There is a difference between a business making a donation to a registered charity and a corporation entering into a sponsorship arrangement. See CRA Sponsorship.

Sponsorship

Providing sponsorship to a charity or to a charitable event is not a gift, and a charity generally cannot issue a receipt for sponsorship.

What constitutes sponsorship?

Sponsorship is when a business makes a donation to a charity and, in return, receives advertising or promotion of its brand, products or services.

How can a registered charity thank a business for its donation and still issue that business an official donation receipt?

A charity is certainly allowed to thank its donors. If a business receives the same level of recognition as all other donors, with no special treatment, and the recognition is nominal, this usually constitutes a simple acknowledgment, and a receipt may be issued for the full amount of the donation.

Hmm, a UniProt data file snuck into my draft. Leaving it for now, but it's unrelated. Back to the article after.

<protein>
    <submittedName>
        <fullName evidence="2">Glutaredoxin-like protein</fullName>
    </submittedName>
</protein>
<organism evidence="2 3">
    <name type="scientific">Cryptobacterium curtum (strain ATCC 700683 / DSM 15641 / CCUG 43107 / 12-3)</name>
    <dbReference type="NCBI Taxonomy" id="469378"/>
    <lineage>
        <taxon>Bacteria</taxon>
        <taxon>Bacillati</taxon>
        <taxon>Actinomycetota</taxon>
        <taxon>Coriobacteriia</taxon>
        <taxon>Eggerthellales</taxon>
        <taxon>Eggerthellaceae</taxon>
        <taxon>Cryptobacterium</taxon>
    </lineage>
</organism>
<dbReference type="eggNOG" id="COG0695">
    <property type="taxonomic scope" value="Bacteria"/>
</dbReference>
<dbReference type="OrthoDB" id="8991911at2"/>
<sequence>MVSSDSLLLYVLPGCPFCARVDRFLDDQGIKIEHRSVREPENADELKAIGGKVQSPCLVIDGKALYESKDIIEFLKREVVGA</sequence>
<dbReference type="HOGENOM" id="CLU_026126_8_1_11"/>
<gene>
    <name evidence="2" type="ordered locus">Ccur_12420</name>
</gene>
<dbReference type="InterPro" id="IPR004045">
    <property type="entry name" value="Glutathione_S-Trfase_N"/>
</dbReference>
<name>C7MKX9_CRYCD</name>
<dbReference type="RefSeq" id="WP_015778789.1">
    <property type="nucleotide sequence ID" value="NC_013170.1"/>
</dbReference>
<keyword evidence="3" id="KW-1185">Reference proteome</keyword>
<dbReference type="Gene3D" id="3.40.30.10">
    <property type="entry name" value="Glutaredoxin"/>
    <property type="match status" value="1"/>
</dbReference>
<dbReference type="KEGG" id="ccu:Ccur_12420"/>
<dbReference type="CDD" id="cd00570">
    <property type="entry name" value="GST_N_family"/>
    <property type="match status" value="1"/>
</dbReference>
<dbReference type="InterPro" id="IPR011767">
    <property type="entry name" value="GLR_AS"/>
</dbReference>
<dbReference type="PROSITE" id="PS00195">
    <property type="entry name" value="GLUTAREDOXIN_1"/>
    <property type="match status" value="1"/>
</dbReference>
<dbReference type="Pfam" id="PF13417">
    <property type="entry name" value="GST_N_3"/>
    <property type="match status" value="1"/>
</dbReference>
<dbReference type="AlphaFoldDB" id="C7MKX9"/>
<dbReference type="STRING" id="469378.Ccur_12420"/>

However, while a simple “thank you” is not an advantage, advertising is. If a business receives special recognition for its donation, or if it receives more than nominal recognition (for example, banners, advertising of products), this usually constitutes sponsorship.

It is difficult, if not impossible to establish a fair market value for sponsorship, and when the fair market value cannot be determined, a receipt cannot be issued.

References:

  • CSP-C13, Consideration
  • CSP-P14, Pledges
  • CSP-S13, Sponsorship
  • Registered Charities Newsletter No. 22 – Spring 2005